The iconic Hilltop Steakhouse served its last meal back in October, but this Saturday, the restaurant will open its doors one last time — not to serve up steak dinners, but to hold an old-fashioned on-site auction, where everything from kitchen equipment to memorabilia will go up for sale.

In his work as gallery director at John McInnis Auctioneers in Amesbury, Mass., Dan Meader has presided over his share of estate sales and liquidations. And he’s come to understand a thing or two about beginnings and endings.

“Everything has a life cycle, and this restaurant is one of them,” he said.

The Hilltop Steakhouse, the mammoth western-style steakhouse in Saugus on Route 1: Even if you’ve never stepped inside for a meal, you might know it from the herd of life-sized cows and calves on the lawn and the enormous 68-foot, light-up cactus sign that has towered over Route 1 since the 1960s.

During the restaurant’s heyday in the ‘70s and ‘80s, the Hilltop was one of the largest privately owned restaurants in the country - serving more than 3 million customers each year. Meader said the restaurant sold a record number of 8,700 steak dinners in one day.

But those days are long gone. The Hilltop served its last steak in October, and Saturday, December 14, marks the venerable restaurant's final chapter – when they will hold what Meader calls a “good old-fashioned, on-site public auction.”  

There were tens of thousands of objects in the restaurant, but the auctioneers have boiled it down to 1,000 lots, Meader said. The items include restaurant and kitchen equipment, benches, chairs, tables, signage, carts, cigar-store Indians, sconces, silverware, pins, buttons, and, of course, cows.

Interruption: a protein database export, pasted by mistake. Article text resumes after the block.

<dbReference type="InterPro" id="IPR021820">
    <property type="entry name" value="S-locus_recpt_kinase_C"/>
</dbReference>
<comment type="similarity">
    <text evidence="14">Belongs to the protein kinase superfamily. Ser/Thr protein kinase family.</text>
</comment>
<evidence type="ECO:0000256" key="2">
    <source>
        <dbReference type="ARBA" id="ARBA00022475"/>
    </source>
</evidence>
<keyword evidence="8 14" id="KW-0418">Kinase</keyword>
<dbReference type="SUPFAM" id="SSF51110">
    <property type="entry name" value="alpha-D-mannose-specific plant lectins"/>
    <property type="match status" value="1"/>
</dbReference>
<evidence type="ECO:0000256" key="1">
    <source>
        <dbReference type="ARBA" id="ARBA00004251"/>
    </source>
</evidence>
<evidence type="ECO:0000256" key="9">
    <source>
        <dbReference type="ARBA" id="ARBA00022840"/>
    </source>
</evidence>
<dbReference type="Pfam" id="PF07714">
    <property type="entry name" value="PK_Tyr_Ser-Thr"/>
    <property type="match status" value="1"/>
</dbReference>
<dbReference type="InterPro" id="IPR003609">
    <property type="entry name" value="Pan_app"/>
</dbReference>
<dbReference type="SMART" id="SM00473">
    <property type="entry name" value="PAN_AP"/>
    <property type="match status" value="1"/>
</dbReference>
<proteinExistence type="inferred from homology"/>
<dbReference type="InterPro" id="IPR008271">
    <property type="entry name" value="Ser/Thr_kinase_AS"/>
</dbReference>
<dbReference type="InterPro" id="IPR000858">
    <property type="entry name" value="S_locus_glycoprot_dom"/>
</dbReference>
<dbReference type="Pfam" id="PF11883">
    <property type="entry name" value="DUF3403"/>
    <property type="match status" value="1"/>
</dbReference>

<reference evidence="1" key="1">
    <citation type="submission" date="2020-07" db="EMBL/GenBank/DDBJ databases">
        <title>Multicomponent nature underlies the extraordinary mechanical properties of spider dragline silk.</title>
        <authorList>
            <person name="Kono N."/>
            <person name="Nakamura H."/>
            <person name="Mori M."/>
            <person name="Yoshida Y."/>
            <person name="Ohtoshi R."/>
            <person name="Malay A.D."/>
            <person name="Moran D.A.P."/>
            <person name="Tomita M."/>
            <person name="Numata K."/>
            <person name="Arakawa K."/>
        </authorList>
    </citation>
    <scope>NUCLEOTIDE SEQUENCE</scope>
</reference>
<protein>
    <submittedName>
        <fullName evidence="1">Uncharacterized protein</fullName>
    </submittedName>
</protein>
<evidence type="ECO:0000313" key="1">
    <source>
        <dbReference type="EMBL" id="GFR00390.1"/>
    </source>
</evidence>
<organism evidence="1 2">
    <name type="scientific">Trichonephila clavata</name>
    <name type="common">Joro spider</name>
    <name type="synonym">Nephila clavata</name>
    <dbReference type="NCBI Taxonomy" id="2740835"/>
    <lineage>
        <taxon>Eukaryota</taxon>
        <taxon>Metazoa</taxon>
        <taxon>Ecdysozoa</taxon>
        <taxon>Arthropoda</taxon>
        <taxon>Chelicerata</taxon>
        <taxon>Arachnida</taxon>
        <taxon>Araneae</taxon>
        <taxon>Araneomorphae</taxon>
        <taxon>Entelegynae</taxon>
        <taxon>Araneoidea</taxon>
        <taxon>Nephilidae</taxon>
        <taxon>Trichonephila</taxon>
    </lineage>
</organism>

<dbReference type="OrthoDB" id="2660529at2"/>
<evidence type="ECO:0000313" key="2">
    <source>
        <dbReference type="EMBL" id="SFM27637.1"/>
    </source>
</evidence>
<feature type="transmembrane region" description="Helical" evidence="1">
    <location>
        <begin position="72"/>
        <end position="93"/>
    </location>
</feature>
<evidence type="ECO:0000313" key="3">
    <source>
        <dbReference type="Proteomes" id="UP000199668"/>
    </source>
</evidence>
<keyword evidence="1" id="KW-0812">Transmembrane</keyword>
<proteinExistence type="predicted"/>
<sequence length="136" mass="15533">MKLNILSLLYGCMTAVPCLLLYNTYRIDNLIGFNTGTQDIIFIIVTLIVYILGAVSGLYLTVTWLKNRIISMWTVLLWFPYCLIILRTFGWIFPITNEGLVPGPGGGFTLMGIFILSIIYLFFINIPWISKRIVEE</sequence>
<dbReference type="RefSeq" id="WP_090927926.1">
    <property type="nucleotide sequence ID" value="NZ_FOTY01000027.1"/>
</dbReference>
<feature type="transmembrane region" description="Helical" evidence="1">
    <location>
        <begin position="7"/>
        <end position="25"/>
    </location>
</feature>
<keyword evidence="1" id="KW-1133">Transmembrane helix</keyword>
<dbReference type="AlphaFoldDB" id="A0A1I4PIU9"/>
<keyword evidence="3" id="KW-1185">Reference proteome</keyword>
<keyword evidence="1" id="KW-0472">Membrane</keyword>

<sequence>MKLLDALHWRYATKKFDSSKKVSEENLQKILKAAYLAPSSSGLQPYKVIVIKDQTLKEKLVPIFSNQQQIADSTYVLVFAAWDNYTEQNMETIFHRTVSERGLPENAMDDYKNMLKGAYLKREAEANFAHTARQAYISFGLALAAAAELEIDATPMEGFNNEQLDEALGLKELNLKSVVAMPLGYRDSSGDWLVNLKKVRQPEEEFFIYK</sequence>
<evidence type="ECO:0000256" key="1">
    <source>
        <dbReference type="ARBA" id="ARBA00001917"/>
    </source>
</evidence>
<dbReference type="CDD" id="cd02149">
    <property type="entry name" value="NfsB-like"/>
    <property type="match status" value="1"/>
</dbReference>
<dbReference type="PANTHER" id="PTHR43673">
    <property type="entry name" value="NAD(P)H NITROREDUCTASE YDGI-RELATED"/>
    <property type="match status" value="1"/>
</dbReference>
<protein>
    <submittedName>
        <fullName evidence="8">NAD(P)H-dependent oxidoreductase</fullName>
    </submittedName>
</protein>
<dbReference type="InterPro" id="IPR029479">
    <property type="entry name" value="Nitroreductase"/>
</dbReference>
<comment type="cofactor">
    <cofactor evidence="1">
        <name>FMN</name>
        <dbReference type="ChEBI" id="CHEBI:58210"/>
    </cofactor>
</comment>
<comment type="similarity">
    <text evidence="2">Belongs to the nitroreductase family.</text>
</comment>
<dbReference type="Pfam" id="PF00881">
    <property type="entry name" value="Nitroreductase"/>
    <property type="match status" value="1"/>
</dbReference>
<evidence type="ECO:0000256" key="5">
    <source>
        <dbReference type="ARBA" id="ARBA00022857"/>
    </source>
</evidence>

Most of the famed cows from the front lawn are already spoken for — and a few have been stolen — but if it’s cows you seek, cows you will find.

“We have all of the cow heads that hung in here, some that had been put away for years," Meader said. Some that were damaged from the big major cows outside and they saved the heads from them. So we have quite a number of the cow heads, which in my opinion, they’re much more practical.” 

And then there is the bovine jackpot, something Meader uncovered in the basement that nobody knew even existed.

“Guess what? We found the original molds for the cows," he said. "We have the full-size cow and the calf cow in the molds. So you can have all the cows you would ever desire — both sizes."

Saturday’s auction will be split into two parts, with all of the tables, chairs and kitchen equipment being sold in the morning and the scores of statues, signs, paintings, pictures, and other memorabilia sold in the afternoon.

“We don’t really know what to expect," Meader said. "We’re gonna get two different kinds of crowds, we know, because we’ll have the restaurant type people that need things to furnish their own restaurants, but we’re going to have the nostalgic people, the people that have come here for generations that just can’t believe the place is gone now, and they might want to be able to relive that in their own way and take a piece of this home with them.”

Just about everything — including the kitchen sinks — are part of the sale. The only item that isn’t is that famed cactus. But that doesn’t necessarily mean it’s not for sale.

“Right now it’s not in the auction," Meader said. "We’ve had a lot of calls on it, a lot of people requesting. If somebody offered a lot of money for it — who knows what could happen, but right now it’s not part of the sale.”

While it will take a pretty penny to net some of the items, Meader said you don’t need deep pockets to take a piece of the Hilltop home with you this weekend.

“We have a lot of signage," he said. "And then we have a lot of the pins, and we have some of the menus and that kind of stuff — those things will not go for a lot of money and we have quite a few of that kind of thing to go around."

Walking around this quiet, sprawling, empty space, that for decades teemed daily with hundreds of employees and customers, it’s not hard to get wistful — even a little sad. But Meader has a different take. He knows that, for the Hilltop, this isn’t really an ending; it’s simply a new beginning.

"It’s an icon, it stood here for 50 years, and now the time has come," Meader said. "Fashions change, the times change and now it’s going to start a new history in people’s homes."

And nothing says history quite like a giant fiberglass cow head on your wall.